Temperature-mediated changes in zooplankton body size: large scale temporal and spatial analysis
12 November 2019Evans, Lowri; Hirst, Andrew; Kratina, Pavel; Beaugrand, Grégory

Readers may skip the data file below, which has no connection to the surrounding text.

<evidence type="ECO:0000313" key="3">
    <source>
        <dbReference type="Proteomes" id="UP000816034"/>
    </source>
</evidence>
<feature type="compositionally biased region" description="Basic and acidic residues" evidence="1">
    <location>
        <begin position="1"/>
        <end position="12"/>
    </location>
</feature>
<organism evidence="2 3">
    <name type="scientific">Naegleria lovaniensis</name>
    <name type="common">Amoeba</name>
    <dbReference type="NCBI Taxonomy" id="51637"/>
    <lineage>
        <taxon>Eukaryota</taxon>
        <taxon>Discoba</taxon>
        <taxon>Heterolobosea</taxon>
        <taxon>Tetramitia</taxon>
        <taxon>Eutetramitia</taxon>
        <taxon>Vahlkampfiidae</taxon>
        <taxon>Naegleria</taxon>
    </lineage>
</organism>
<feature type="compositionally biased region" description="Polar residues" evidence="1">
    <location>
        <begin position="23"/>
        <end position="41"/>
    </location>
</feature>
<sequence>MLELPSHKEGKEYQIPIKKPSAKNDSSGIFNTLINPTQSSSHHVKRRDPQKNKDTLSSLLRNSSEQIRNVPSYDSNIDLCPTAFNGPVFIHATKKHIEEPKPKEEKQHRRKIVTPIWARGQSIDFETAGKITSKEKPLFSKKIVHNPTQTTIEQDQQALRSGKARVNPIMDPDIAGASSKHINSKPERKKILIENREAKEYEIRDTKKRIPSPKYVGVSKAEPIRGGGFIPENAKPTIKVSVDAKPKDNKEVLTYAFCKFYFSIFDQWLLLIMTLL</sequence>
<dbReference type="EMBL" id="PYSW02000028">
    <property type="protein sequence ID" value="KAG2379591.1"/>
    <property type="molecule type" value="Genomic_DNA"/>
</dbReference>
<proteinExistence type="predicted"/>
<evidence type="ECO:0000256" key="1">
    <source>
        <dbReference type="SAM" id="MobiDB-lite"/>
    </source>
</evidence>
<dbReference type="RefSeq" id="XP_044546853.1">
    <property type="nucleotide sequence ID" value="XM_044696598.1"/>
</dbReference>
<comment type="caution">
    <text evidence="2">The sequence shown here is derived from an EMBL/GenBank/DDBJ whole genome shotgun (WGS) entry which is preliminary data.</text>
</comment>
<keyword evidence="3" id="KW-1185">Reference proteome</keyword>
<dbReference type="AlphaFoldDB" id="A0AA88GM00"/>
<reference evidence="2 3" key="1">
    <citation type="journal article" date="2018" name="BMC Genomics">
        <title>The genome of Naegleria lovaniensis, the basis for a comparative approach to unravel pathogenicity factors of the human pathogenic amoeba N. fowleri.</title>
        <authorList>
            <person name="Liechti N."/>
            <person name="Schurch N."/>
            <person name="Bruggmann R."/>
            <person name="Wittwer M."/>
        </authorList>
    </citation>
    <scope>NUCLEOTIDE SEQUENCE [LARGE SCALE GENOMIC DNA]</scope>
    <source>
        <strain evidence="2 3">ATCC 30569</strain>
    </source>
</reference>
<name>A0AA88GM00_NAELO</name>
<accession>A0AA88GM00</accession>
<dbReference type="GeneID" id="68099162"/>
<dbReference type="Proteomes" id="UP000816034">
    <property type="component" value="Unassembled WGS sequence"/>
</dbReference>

Climate warming has been linked with changes in the spatiotemporal distribution of species and the body size structure of ecological communities. Body size is a master trait underlying a host of physiological, ecological and evolutionary processes. However, the relative importance of environmental drivers and life history strategies on community body size structure across large spatial and temporal scales is poorly understood. We used detailed data of 83 copepod species, monitored over a 57-year period across the North Atlantic, to test how sea surface temperature, thermal and day length seasonality relate to observed latitudinal-size clines of the zooplankton community. The genus Calanus includes dominant taxa in the North Atlantic that overwinter at ocean depth. Thus we compared the copepod community size structure with and without Calanus species, to partition the influence of this life history strategy. The mean community body size of copepods was positively associated with latitude and negatively associated with temperature, suggesting that these communities follow Bergmann?s rule. Including Calanus species strengthens these relationships due to their larger than average body sizes and high seasonal abundances, indicating that the latitudinal-size cline may be adaptive. We suggest that seasonal food availability prevents high abundance of smaller-sized copepods at higher latitudes, and that active vertical migration of dominant pelagic species can increase their survival rate over the resource-poor seasons. These findings improve our understanding of the impacts that climate warming has on ecological communities, with potential consequences for trophic interactions and biogeochemical processes that are well known to be size dependent.